Fresh off the heels of a glorious Vegas trip, I received astounding news: My 29-year-old friend passed away in a car accident. I was stunned. Shocked. Heartbroken. I didn’t question why the sender notified me of such harrowing news in a text. I briefly wondered who she was and why she asked me if I ever dated the victim, but I left it alone. The important issue was that my friend was gone. I’d never see him again. I felt extremely guilty for not responding to his last text. I was numb.
When I asked the sender for more information, imagine my surprise when she told me she didn’t have any more. Why, you wonder?
Because my friend wasn’t dead.
When I was fleeing my classroom and bawling in the women’s restroom, he was at work. Alive. Doing things that living people do. While classmates were consoling me and helping me take slow, painful steps to the Metro–I rode the train home with my head covered the entire time–my friend was just doing business as usual. The sender admitted that she was his ex-girlfriend and, after seeing my name in his phone, she became jealous–to put it very, very mildly.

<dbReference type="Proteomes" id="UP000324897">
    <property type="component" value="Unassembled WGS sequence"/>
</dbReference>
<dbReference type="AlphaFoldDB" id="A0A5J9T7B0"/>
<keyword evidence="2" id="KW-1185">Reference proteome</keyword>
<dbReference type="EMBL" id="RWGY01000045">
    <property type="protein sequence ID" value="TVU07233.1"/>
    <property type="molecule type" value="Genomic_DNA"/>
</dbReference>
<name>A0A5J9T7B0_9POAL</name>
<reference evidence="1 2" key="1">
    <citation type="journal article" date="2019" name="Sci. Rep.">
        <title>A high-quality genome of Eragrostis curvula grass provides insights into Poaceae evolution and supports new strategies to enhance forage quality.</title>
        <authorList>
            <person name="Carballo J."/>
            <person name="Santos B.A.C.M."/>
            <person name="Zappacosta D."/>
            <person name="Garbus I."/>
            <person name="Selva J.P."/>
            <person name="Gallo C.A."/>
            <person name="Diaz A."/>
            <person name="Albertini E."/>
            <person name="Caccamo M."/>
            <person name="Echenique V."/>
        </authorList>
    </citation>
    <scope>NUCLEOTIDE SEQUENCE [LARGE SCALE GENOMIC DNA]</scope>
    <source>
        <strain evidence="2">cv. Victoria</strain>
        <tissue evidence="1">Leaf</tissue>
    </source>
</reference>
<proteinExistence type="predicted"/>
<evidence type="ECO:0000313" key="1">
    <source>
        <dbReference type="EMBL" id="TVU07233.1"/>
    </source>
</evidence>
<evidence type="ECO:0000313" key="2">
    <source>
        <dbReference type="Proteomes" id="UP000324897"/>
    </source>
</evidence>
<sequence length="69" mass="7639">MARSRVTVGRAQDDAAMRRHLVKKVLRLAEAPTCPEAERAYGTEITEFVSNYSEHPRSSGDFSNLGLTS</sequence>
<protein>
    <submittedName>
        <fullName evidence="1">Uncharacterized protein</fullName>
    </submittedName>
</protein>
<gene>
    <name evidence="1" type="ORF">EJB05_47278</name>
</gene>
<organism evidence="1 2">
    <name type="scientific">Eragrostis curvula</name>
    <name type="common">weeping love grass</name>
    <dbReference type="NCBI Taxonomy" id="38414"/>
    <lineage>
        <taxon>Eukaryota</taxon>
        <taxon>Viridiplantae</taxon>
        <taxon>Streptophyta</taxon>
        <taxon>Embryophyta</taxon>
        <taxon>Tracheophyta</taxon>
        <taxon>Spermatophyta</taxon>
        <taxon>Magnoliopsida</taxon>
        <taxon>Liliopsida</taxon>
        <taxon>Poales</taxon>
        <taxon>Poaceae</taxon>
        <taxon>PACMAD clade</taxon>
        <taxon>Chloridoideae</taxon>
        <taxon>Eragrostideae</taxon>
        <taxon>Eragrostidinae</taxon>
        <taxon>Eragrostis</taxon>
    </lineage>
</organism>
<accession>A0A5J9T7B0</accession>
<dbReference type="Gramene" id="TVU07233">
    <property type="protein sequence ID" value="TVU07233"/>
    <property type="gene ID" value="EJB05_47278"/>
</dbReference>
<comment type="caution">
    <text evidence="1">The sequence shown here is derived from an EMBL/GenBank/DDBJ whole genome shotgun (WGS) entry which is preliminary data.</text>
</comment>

Needless to say, I was furious. I was truly grieving for my friend. For the three days I believed he was gone, a cloud hovered over me, and anvils sat on my shoulders. I couldn’t crack a smile, not even a fake one. Sure, I was relieved to discover that he was alive and well, but grief is not a state you just snap out of. I still feel heavy, sickened, slow. It doesn’t help that six years ago, two close friends actually did pass away in a tragic car accident. My brain still believes something is wrong–and that’s because something is.
This girl is crazy. She’s dangerous. The fact she can tell another person that a friend is dead is lunacy of the highest order. You don’t play about deaths. You can pretend you’re sick all day, but to say that a loved one died–and actually carry out the sordid joke for days–is insanity. Who does that?
Thankfully, I’ve talked to my alive-and-kicking friend, and he apologized profusely for his ex’s actions. Although I still can’t believe a person can be so tactless, cruel, and deranged, I have been able to smile and laugh more, just a little bit. With time, I’ll be completely fine.
So will she, with professional help and proper medication.